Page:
My son looked at me and swore that he had learned his lesson. He repeated that he did not want to go through Thursday ever again. He said that he would pay attention to his alarms.  I reminded him that on Sunday he had done just the opposite.  He had turned off the alarm and quickly been sidetracked.  He said that he was going to change.  For his sake I am praying that he does. Mom is going to stay very, very on top of this for awhile yet though. 

Thursday, June 3, 2010

Another Face of Diabetes

I usually protray the faces of diabetes as being "normal" looking. If you look at our Faces page you will see children playing, adults working.  You will see people that could be anyone on the street. Today I want to show you another face...

This face will not be pleased with me for exposing it but nonetheless, I want you to look closely.  This face with diabetes is terribly pale.  There are dark circles below the pale blue eyes.  Those eyes look hollow. If you look closely, you will see the shirt worn by this person with diabetes.  The dark stain at the top is either from vomit or more likely from the water that his hands were too shaky to hold.

This face with diabetes reflects the rages of diabetes.  He is high. He is hypergylcemic.  He is ketonic.  His body is running off of its own muscles and tissues to stay alive rather than the glucose brought to it through food.  His cells are starving as he vomits and urinates any liquids that enter his body before they can be used to hydrate or fuel his body.

This face with diabetes is the result of no insulin for only a few hours.  Despite multiple pump alarms to say that insulin levels in his pump were dangerously low, the reservoir was not refilled.  Despite a mother telling this child that he needed to drop into her house and get more insulin before he returned the next day, the insulin reservoir was not filled until it was completely empty. 

Thankfully he chose not to eat or things could have been much worse but it took eight hours to bring blood glucose levels back into close to normal range.  It took over eight hours to bring moderate ketone levels down to trace.  Had he have gone eight hours without any insulin, well the results could have been disasterous. 

Insulin is what keeps him alive.  After only a few hours without this life-giving hormone, this young man was terribly ill.  If left for a longer period of time he would have been fighting for his very life.

Diabetes is serious.  In case we may have forgotten, it rears its ugly head and provides faces of hyperglycemia.

Please support the Ecole Notre Dame du Cap Walk for Diabetes on June 18th.  Donations can be made online on the website.

Wednesday, June 2, 2010

Gettin' into the last time

School year end is always a busy time for any family.  There are final exams for some students.  There is the countdown to no more school lunches and the joy of no more homework fights for a few months.

I am very involved in my youngest son's school and have been since my oldest child started there...well a few years ago.  The school is very special and works hard to make the school atmosphere very much a family one.  The end of the year therefore becomes exceptionally heck tick.  We have a day at the park when the parents enjoy the sun and then barbeque for the students. There is sports day when I wonder if Liam will sweat off his infusion site or if we have it stuck with enough Mastisol.  There is the year end festival which evolved from a year end concert into a fabulous day of games, food and entertainment.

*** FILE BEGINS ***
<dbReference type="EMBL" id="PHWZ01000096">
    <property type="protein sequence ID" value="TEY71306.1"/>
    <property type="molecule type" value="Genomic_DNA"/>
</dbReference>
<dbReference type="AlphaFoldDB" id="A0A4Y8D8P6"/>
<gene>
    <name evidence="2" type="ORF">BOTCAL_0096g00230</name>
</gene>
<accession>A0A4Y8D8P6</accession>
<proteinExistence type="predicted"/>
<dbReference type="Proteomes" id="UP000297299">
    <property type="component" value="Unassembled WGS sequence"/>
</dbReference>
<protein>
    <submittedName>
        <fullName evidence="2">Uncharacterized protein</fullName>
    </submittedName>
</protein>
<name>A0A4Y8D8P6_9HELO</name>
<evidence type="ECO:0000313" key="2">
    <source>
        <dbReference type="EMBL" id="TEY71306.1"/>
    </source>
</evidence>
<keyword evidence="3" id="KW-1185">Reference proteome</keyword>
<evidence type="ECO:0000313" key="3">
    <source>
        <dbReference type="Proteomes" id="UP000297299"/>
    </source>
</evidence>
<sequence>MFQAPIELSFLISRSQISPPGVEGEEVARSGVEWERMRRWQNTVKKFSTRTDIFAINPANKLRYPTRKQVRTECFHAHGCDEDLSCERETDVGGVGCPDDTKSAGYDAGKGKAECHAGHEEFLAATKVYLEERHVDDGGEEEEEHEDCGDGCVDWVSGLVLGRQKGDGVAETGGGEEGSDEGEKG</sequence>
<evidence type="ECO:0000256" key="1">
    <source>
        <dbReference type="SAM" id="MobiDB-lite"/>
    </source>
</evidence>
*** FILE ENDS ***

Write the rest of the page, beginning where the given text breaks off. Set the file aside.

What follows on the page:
The most special of all days, for me, is the Diabetes Walk day.  This day began seven years ago.  We would go to the teachers each year and ask for their support in our fundraising efforts for a diabetes walk in another town.  One year, Liam's teacher said that she would not sponsor us.  She wondered instead if we would be okay with the school doing its own walk for the cause.  I was overwhelmed and so appreciative. 

We live in a very small, rural area.  It was once known to have the highest rate of unemployment in Canada. I don't know if we still hold that infamous title but many of the families living here are retired or single income. When the first walk took place, we had less than 50 students from Kindergarten to grade 8.  I thought that if we made $500 we would have done an incredible job.  Some students would get a lot of money and some would have a hard time coming up with $5.  You can imagine my surprise then when the students raised over $1300.  Each year the dollar value grew. 

To date they have raised over $13,000 for diabetes charities.  The number of students has grown slightly.  We now easily have 50 students from Kindergarten to grade 8 and they remain just as generous and dedicated to the cause as they were seven years ago.  

The day has become a full day event.  Students are taken to a local park where they enjoy a treasure hunt before lunch.  At noon they are fed pizzas cooked in an outdoor oven.  After their stomaches are full they begin their walk.  They all know who they are walking for.  Many may not know exactly what the disease means but they can put a face to it.  They also know that the money they have raised has helped people in their community.  The Diabetes Hope Foundation has a program that assists young people to purchase their supplies when no one else will. 

This year is bittersweet for me.  There is still so much work to do but it will be my last year.  We are moving and my son will be changing schools.  We will be leaving the area that we have called home for so many years.  

Before that happens, I will still make sure that t-shirts are ready for students who raise a certain amount of money for the walk.  Sponsors have donated other items to further help show our appreciation.  I have also created a link on the Diabetes advocacy home page so that those who wish to donate can help make this final diabetes walk extra special and help Ecole Notre Dame du Cap continue to help people living with diabetes.